Lyrics and Information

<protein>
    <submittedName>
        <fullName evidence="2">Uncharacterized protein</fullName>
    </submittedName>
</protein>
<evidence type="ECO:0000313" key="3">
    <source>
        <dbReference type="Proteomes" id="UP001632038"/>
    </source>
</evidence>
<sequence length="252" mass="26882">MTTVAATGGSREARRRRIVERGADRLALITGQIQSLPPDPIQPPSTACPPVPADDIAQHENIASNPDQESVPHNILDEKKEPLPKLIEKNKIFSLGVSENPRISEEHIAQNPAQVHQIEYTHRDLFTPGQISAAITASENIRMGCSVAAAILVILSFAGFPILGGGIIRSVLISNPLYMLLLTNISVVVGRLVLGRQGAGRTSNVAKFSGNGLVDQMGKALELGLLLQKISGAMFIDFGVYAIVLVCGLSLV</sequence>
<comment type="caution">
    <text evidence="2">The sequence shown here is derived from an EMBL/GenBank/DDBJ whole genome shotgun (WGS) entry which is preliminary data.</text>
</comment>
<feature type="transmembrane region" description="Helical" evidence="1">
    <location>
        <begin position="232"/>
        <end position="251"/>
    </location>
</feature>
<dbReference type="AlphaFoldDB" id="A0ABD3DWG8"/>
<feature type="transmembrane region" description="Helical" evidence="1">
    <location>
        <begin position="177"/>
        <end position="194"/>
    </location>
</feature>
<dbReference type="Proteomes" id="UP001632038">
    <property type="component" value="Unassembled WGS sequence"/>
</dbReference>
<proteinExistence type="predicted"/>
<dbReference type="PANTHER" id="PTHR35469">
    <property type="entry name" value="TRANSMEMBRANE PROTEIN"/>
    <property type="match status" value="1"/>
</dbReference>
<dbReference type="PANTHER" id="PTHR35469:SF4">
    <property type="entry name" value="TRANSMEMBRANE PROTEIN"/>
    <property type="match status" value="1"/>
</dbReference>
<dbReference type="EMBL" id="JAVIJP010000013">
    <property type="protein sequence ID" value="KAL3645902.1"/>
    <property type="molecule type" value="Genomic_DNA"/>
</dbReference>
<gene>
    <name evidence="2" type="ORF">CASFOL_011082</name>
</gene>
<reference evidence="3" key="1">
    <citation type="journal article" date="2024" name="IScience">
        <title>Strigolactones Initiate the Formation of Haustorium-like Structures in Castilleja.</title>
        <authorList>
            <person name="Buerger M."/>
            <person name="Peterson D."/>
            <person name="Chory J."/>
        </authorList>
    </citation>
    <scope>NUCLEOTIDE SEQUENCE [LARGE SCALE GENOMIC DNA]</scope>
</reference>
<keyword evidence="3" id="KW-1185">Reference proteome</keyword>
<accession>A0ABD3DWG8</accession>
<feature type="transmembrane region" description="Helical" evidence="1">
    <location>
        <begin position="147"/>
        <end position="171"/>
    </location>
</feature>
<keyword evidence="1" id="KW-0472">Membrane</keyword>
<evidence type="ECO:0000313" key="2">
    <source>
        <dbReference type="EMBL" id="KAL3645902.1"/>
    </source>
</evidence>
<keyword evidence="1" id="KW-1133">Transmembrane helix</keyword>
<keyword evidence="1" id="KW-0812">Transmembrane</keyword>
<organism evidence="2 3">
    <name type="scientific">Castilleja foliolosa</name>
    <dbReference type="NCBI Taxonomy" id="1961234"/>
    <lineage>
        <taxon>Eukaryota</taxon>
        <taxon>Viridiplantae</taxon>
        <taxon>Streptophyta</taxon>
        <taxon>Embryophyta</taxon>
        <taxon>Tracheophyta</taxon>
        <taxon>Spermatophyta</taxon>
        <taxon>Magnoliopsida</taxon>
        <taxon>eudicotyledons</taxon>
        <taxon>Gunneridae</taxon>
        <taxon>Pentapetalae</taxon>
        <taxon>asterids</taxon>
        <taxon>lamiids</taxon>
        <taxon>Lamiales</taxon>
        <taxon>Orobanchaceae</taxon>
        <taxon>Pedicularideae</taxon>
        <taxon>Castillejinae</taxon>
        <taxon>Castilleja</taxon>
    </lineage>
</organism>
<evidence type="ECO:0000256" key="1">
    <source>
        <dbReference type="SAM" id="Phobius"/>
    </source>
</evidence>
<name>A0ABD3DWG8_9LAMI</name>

Words: Psalm 119:1-16 (KJV)Tunes by S. S. Wesley and T. Kelway, from "The Church Hymnary" Revised Edition. Oxford University Press. London, Edinburgh, Glasgow, Captown, Melbourne, Toronto, New York, Bombay. HUMPHREY MILFORD. 1927.Key signature: F major (1 flat) and G major (1 sharp)Meter: IrregularPublic DomainThe tune has two parts by two composers, respectively. It is likely sung as a chant. See chanting directions below.1. Blessed are the undefiled in the way, Who walk in the law of the Lord. 2. Blessed are they that keep His testimonies, And that seek Him with the whole heart.3. They also do no iniquity * they walk in His ways, 4. Thou hast commanded us to keep Thy precepts diligently. 5. O that my ways were directed to keep Thy statutes! 6. Then shall I not be ashamed, * when I have respect unto all Thy commandments.7. I will praise Thee with uprightness of heart, * when I shall have learned Thy righteous judgments. 8. I will keep Thy statutes: * O forsake me not utterly. 9. Wherewithal shall a young man cleanse his way? By taking heed thereto according to Thy word.10. With my whole heart have I sought Thee: O let me not wander from Thy commandments. 11. Thy word have I hid in mine heart, * that I might not sin against Thee. 12. Blessed art Thou, O Lord: teach me Thy statutes.13. With my lips have I declared all the judgments of Thy mouth. 14. I have rejoiced in the way of Thy testimonies, * as much as in all riches. 15. I will meditate in Thy precepts, And have respect unto Thy ways.16. I will delight myself in Thy statutes: I not forget Thy word. Gloria.Directions for Chantingfrom "The Hymnal," published in 1895 and revised in 1911 by the authority of The General Assembly of the Presbyterian Church of the United States of America with the supplement of 1917. Philadelphia. The Presbyterian Board of Publication and Sabbath-School Work. 1926.1 Chants consist of two distinct divisions: one portion is recited, portion is sung.2 The words from the commencement of each verse and half-verse up accented syllable, which is printed in italics, are called the Recitation, and should be recited smoothly, and without undue haste.3 On reaching the accented syllable, and beginning with it, the music of chant commences, in strict time (a tempo), the upright strokes corresponding to the bars. The Recitation must therefore be considered as outside the chant may be of any length. The note on which the Recitation is made is called the Reciting-note.4 If there is no syllable after that which is accented, the accented syllable must be held for one whole bar or measure.5 An asterisk (*) is a direction to take breath. Other stops (, ;) must be attended to, as in good reading.6 As the accent holds the position of the first beat of the first bar, it is unnecessary to sing it louder than any of the words recited: its position, musically, will give it quite enough emphasis.7 Final "ed" is always to be pronounced as a separate syllable.8 The expression "2nd part" indicates that the verse so marked is to be sung to the second half of a double chant, when such chant is used.